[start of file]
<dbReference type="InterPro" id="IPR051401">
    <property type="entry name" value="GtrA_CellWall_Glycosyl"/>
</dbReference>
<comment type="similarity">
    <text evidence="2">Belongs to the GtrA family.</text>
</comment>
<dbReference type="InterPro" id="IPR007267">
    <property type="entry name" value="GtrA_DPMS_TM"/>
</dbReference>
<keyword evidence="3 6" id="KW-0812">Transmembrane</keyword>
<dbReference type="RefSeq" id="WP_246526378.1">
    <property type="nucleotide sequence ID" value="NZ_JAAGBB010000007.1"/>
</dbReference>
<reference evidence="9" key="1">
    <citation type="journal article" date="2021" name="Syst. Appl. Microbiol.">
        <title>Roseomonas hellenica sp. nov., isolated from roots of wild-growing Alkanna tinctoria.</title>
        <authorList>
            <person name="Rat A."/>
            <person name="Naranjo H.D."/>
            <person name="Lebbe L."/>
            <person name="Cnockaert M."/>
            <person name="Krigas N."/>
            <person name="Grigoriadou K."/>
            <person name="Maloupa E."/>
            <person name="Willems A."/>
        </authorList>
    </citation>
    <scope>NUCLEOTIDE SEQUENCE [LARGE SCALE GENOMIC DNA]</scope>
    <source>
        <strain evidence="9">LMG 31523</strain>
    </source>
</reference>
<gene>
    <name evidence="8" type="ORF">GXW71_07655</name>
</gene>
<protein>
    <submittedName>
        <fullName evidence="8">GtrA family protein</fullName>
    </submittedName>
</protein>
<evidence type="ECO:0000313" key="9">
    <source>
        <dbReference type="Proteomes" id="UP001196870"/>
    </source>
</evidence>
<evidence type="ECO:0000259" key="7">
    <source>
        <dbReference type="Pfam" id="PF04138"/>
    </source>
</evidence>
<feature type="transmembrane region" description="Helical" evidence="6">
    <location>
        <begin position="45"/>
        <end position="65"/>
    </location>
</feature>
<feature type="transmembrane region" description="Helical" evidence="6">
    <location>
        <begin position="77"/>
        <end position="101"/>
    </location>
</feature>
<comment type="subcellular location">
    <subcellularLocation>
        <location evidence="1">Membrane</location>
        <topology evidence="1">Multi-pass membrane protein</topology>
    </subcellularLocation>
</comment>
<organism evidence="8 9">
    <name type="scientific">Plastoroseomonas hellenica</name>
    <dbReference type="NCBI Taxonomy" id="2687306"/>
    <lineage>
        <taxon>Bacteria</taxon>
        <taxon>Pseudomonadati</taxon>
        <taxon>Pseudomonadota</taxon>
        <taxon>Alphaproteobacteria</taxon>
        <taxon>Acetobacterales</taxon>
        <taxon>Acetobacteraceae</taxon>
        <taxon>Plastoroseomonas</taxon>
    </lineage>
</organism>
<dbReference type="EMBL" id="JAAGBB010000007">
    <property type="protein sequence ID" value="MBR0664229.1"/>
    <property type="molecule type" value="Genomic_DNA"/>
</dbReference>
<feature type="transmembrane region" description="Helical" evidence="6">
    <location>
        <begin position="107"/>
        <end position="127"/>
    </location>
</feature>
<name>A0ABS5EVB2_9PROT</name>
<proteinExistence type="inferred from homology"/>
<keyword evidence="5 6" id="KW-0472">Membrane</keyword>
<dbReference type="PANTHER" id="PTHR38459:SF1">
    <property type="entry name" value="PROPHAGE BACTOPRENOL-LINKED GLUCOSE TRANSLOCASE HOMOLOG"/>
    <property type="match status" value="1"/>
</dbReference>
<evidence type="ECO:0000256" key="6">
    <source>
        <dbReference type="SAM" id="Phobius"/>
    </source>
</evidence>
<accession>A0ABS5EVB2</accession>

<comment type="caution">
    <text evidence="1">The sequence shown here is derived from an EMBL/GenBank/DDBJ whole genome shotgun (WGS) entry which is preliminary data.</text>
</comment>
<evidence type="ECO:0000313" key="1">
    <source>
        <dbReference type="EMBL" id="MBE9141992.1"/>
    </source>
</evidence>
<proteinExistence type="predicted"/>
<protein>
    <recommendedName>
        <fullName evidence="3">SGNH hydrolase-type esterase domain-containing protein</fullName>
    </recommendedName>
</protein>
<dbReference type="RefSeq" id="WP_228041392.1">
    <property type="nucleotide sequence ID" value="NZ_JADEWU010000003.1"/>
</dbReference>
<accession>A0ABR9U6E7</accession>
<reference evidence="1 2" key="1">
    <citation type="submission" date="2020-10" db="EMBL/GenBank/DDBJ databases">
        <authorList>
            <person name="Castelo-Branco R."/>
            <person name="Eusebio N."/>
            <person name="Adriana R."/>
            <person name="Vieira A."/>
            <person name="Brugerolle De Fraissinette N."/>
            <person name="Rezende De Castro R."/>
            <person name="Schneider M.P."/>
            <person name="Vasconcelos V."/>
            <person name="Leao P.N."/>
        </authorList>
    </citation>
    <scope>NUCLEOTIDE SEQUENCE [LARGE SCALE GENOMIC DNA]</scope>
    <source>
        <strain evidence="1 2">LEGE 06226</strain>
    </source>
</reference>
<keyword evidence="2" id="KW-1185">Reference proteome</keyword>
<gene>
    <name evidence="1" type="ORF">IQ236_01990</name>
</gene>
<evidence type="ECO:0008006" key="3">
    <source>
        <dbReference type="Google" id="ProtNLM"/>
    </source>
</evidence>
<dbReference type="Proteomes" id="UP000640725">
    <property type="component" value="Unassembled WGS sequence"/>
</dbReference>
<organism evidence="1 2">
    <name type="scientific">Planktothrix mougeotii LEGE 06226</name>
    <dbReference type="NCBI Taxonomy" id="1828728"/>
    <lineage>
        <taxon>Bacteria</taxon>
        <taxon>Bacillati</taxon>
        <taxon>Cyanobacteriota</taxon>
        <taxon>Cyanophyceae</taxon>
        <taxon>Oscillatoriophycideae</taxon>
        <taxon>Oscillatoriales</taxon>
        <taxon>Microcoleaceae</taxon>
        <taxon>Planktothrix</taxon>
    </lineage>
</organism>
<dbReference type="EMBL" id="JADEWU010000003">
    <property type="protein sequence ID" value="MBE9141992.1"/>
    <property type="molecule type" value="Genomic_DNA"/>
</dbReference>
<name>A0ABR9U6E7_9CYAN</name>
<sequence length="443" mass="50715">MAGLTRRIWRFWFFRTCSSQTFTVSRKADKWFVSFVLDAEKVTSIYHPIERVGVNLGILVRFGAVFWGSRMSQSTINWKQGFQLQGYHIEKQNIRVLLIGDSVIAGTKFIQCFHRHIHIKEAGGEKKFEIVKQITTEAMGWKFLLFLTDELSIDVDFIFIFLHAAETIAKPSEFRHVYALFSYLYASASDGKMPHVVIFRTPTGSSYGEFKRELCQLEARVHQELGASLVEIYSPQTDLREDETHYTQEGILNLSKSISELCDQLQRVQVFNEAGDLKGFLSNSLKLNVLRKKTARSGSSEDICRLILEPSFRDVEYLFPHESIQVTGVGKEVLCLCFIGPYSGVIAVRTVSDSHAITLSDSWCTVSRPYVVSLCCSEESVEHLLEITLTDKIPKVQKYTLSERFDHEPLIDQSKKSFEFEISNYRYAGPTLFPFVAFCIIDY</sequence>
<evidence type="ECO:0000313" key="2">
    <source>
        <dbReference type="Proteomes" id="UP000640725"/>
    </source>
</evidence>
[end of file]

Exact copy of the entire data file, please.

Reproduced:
<dbReference type="InterPro" id="IPR051401">
    <property type="entry name" value="GtrA_CellWall_Glycosyl"/>
</dbReference>
<comment type="similarity">
    <text evidence="2">Belongs to the GtrA family.</text>
</comment>
<dbReference type="InterPro" id="IPR007267">
    <property type="entry name" value="GtrA_DPMS_TM"/>
</dbReference>
<keyword evidence="3 6" id="KW-0812">Transmembrane</keyword>
<dbReference type="RefSeq" id="WP_246526378.1">
    <property type="nucleotide sequence ID" value="NZ_JAAGBB010000007.1"/>
</dbReference>
<reference evidence="9" key="1">
    <citation type="journal article" date="2021" name="Syst. Appl. Microbiol.">
        <title>Roseomonas hellenica sp. nov., isolated from roots of wild-growing Alkanna tinctoria.</title>
        <authorList>
            <person name="Rat A."/>
            <person name="Naranjo H.D."/>
            <person name="Lebbe L."/>
            <person name="Cnockaert M."/>
            <person name="Krigas N."/>
            <person name="Grigoriadou K."/>
            <person name="Maloupa E."/>
            <person name="Willems A."/>
        </authorList>
    </citation>
    <scope>NUCLEOTIDE SEQUENCE [LARGE SCALE GENOMIC DNA]</scope>
    <source>
        <strain evidence="9">LMG 31523</strain>
    </source>
</reference>
<gene>
    <name evidence="8" type="ORF">GXW71_07655</name>
</gene>
<protein>
    <submittedName>
        <fullName evidence="8">GtrA family protein</fullName>
    </submittedName>
</protein>
<evidence type="ECO:0000313" key="9">
    <source>
        <dbReference type="Proteomes" id="UP001196870"/>
    </source>
</evidence>
<evidence type="ECO:0000259" key="7">
    <source>
        <dbReference type="Pfam" id="PF04138"/>
    </source>
</evidence>
<feature type="transmembrane region" description="Helical" evidence="6">
    <location>
        <begin position="45"/>
        <end position="65"/>
    </location>
</feature>
<feature type="transmembrane region" description="Helical" evidence="6">
    <location>
        <begin position="77"/>
        <end position="101"/>
    </location>
</feature>
<comment type="subcellular location">
    <subcellularLocation>
        <location evidence="1">Membrane</location>
        <topology evidence="1">Multi-pass membrane protein</topology>
    </subcellularLocation>
</comment>
<organism evidence="8 9">
    <name type="scientific">Plastoroseomonas hellenica</name>
    <dbReference type="NCBI Taxonomy" id="2687306"/>
    <lineage>
        <taxon>Bacteria</taxon>
        <taxon>Pseudomonadati</taxon>
        <taxon>Pseudomonadota</taxon>
        <taxon>Alphaproteobacteria</taxon>
        <taxon>Acetobacterales</taxon>
        <taxon>Acetobacteraceae</taxon>
        <taxon>Plastoroseomonas</taxon>
    </lineage>
</organism>
<dbReference type="EMBL" id="JAAGBB010000007">
    <property type="protein sequence ID" value="MBR0664229.1"/>
    <property type="molecule type" value="Genomic_DNA"/>
</dbReference>
<feature type="transmembrane region" description="Helical" evidence="6">
    <location>
        <begin position="107"/>
        <end position="127"/>
    </location>
</feature>
<name>A0ABS5EVB2_9PROT</name>
<proteinExistence type="inferred from homology"/>
<keyword evidence="5 6" id="KW-0472">Membrane</keyword>
<dbReference type="PANTHER" id="PTHR38459:SF1">
    <property type="entry name" value="PROPHAGE BACTOPRENOL-LINKED GLUCOSE TRANSLOCASE HOMOLOG"/>
    <property type="match status" value="1"/>
</dbReference>
<evidence type="ECO:0000256" key="6">
    <source>
        <dbReference type="SAM" id="Phobius"/>
    </source>
</evidence>
<accession>A0ABS5EVB2</accession>

<comment type="caution">
    <text evidence="1">The sequence shown here is derived from an EMBL/GenBank/DDBJ whole genome shotgun (WGS) entry which is preliminary data.</text>
</comment>
<evidence type="ECO:0000313" key="1">
    <source>
        <dbReference type="EMBL" id="MBE9141992.1"/>
    </source>
</evidence>
<proteinExistence type="predicted"/>
<protein>
    <recommendedName>
        <fullName evidence="3">SGNH hydrolase-type esterase domain-containing protein</fullName>
    </recommendedName>
</protein>
<dbReference type="RefSeq" id="WP_228041392.1">
    <property type="nucleotide sequence ID" value="NZ_JADEWU010000003.1"/>
</dbReference>
<accession>A0ABR9U6E7</accession>
<reference evidence="1 2" key="1">
    <citation type="submission" date="2020-10" db="EMBL/GenBank/DDBJ databases">
        <authorList>
            <person name="Castelo-Branco R."/>
            <person name="Eusebio N."/>
            <person name="Adriana R."/>
            <person name="Vieira A."/>
            <person name="Brugerolle De Fraissinette N."/>
            <person name="Rezende De Castro R."/>
            <person name="Schneider M.P."/>
            <person name="Vasconcelos V."/>
            <person name="Leao P.N."/>
        </authorList>
    </citation>
    <scope>NUCLEOTIDE SEQUENCE [LARGE SCALE GENOMIC DNA]</scope>
    <source>
        <strain evidence="1 2">LEGE 06226</strain>
    </source>
</reference>
<keyword evidence="2" id="KW-1185">Reference proteome</keyword>
<gene>
    <name evidence="1" type="ORF">IQ236_01990</name>
</gene>
<evidence type="ECO:0008006" key="3">
    <source>
        <dbReference type="Google" id="ProtNLM"/>
    </source>
</evidence>
<dbReference type="Proteomes" id="UP000640725">
    <property type="component" value="Unassembled WGS sequence"/>
</dbReference>
<organism evidence="1 2">
    <name type="scientific">Planktothrix mougeotii LEGE 06226</name>
    <dbReference type="NCBI Taxonomy" id="1828728"/>
    <lineage>
        <taxon>Bacteria</taxon>
        <taxon>Bacillati</taxon>
        <taxon>Cyanobacteriota</taxon>
        <taxon>Cyanophyceae</taxon>
        <taxon>Oscillatoriophycideae</taxon>
        <taxon>Oscillatoriales</taxon>
        <taxon>Microcoleaceae</taxon>
        <taxon>Planktothrix</taxon>
    </lineage>
</organism>
<dbReference type="EMBL" id="JADEWU010000003">
    <property type="protein sequence ID" value="MBE9141992.1"/>
    <property type="molecule type" value="Genomic_DNA"/>
</dbReference>
<name>A0ABR9U6E7_9CYAN</name>
<sequence length="443" mass="50715">MAGLTRRIWRFWFFRTCSSQTFTVSRKADKWFVSFVLDAEKVTSIYHPIERVGVNLGILVRFGAVFWGSRMSQSTINWKQGFQLQGYHIEKQNIRVLLIGDSVIAGTKFIQCFHRHIHIKEAGGEKKFEIVKQITTEAMGWKFLLFLTDELSIDVDFIFIFLHAAETIAKPSEFRHVYALFSYLYASASDGKMPHVVIFRTPTGSSYGEFKRELCQLEARVHQELGASLVEIYSPQTDLREDETHYTQEGILNLSKSISELCDQLQRVQVFNEAGDLKGFLSNSLKLNVLRKKTARSGSSEDICRLILEPSFRDVEYLFPHESIQVTGVGKEVLCLCFIGPYSGVIAVRTVSDSHAITLSDSWCTVSRPYVVSLCCSEESVEHLLEITLTDKIPKVQKYTLSERFDHEPLIDQSKKSFEFEISNYRYAGPTLFPFVAFCIIDY</sequence>
<evidence type="ECO:0000313" key="2">
    <source>
        <dbReference type="Proteomes" id="UP000640725"/>
    </source>
</evidence>